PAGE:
Dave Bolland hits a Sedin. It doesn't matter which one. (Photo by Rich Lam/Getty Images) via cdn.picapp.com
In reviewing the scoring chances for the Chicago - San Jose series, we've been able to discredit the notion that Dave Bolland won the battle against Joe Thornton. Yes, Bolland was starting in his own end constantly, but he was still being beaten on the chances sheet. It was luck and Antti Niemi that saved his bacon. Like the Avalanche fans before them, the Blackhawks' fans that encountered the scoring chances articles took umbrage with the numbers and bristled at the suggestion that the story they were being fed by the media was wrong.
Seeing as how this story was so far off, I decided to check the scoring chances in the Chicago - Vancouver series, specifically Bolland's head-to-head performance against Canucks' center Henrik Sedin. Did Bolland's playoff reputation grow out of the Vancouver series, or was it yet another example of getting the story wrong?
Through the course of this series, Bolland and Sedin were matched against each other for nearly 49 minutes at even strength. Sedin spent 59.1% of his time against Bolland and Bolland spent 64.6% of his time against Sedin. Interestingly, Bolland was matched against Sedin a higher percentage of his time on ice on the road as compared to his time on ice at home. I'm not sure what to make of that; either Alain Vigneault didn't care that Sedin was out against Bolland, or he was being out-coached by Joel Quenneville.
I took the chances from Scott Reynolds' scoring chance totals for the series, summarized here. You'll notice that Bolland was 19/22 at even strength for the series - Sedin was 27/26.
Two games were a wash, Bolland was +4 once, Sedin was +4 once and Bolland won the other two games 3/2. Bolland edged out Sedin in the head-to-head matchup, and neutralized Vancouver's best line over the last three games. It was a great job by the Bolland line, and Joel Quenneville clearly came out on top in this match-up, especially because it allowed him to create mismatches with the Jonathan Toews and Patrick Sharp lines.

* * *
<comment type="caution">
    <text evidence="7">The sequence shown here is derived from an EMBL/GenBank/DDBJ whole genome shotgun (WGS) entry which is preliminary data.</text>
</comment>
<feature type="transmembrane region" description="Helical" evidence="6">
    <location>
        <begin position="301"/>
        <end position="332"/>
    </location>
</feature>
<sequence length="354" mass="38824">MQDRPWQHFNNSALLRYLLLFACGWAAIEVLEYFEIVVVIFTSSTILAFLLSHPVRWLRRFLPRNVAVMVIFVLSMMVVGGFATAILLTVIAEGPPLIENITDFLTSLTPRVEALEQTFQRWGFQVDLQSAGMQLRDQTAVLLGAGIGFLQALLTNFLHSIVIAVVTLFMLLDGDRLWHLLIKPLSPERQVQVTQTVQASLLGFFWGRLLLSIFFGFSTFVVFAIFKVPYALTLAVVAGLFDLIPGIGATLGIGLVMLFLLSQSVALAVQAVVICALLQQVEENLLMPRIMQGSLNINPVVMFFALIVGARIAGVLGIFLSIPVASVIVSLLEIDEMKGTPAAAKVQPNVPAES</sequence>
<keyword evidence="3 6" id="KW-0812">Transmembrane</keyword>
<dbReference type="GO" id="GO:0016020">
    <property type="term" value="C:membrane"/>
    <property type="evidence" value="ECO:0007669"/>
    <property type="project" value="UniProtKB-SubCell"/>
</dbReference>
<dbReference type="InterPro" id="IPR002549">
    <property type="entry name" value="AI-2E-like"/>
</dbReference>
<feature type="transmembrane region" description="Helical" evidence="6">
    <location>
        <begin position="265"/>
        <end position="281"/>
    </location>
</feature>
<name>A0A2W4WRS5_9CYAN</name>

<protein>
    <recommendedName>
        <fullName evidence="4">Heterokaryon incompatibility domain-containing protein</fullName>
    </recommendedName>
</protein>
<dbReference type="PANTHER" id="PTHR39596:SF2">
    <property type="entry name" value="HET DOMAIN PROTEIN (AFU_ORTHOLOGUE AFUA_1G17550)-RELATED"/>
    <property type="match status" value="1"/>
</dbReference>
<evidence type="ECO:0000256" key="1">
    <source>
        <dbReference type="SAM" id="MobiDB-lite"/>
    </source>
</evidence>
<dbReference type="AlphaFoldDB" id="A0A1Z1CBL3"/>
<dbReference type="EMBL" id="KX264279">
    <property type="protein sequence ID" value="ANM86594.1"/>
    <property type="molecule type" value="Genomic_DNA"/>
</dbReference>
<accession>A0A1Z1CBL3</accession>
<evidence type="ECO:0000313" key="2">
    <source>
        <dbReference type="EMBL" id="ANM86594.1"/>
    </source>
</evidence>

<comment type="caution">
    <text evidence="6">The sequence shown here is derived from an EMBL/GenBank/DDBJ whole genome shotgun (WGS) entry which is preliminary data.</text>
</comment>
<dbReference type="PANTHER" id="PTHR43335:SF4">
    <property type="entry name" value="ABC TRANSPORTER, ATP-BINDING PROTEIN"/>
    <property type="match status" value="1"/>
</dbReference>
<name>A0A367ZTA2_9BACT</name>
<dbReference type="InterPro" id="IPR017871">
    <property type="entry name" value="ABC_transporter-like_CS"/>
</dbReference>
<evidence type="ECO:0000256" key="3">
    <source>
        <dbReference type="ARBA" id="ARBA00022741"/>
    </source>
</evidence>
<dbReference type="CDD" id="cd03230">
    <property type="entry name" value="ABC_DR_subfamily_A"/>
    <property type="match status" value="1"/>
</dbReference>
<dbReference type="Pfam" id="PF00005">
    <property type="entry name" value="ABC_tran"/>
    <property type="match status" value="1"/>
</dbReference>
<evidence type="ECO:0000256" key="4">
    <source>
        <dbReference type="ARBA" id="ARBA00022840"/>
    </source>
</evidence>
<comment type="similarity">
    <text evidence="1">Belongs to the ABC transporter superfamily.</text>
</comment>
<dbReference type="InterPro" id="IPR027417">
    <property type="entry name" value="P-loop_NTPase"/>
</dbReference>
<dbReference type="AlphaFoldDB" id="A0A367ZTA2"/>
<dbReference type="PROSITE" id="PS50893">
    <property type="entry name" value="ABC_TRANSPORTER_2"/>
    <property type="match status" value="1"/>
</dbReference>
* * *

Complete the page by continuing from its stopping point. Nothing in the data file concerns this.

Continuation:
Away from Sedin, Bolland was 2/7 and Sedin was 12/9.
Sedin's chances for per fifteen minutes in this series was a microscopic 2.73. As a comparison, 2.73/15 was lower than ANY regular Edmonton Oiler for the entire season, and equal to Dean Arsene's rate in his brief stint in the NHL. A rough estimate would put Sedin's reduced playoff rate at about 35-40% of his regular season rate. That is remarkable work by Dave Bolland's line.
I fully expect Chicago fans to tell me that the numbers are still lying. That Bolland wasn't effective against Sedin. Or that the numbers aren't capturing the true match-up. Or that Sedin really won this match-up. How about it fellas?
When the two series are compared, it seems like the media and fans simply extended the Bolland narrative against Thornton, then used Thornton's faceoff slash as evidence that Bolland was succeeding. I've written about this before:
Fans, by and large, rely on what they see, and make snap decisions based on short bursts of data. From the time that decision is made, a fan will see what they expect to see, that is, they begin to notice the events and data that confirm the observations that led to their conclusion. They begin to seek new information to confirm their pre-existing bias, subconsciously ignoring the entire data set, especially the pieces that disagree with their conclusion. In psychology and cognitive science, this is known as confirmation bias.
The media and fans extended the job that Bolland did on Sedin to the job that they wanted him to do on Thornton. Compare the numbers from the two series - Bolland was +2 vs. Sedin in six games, he was -8 vs. Thornton in four games. Dave Bolland - turned the tide in the Canucks series; Dave Bolland - saved by Antti Niemi in the Sharks series.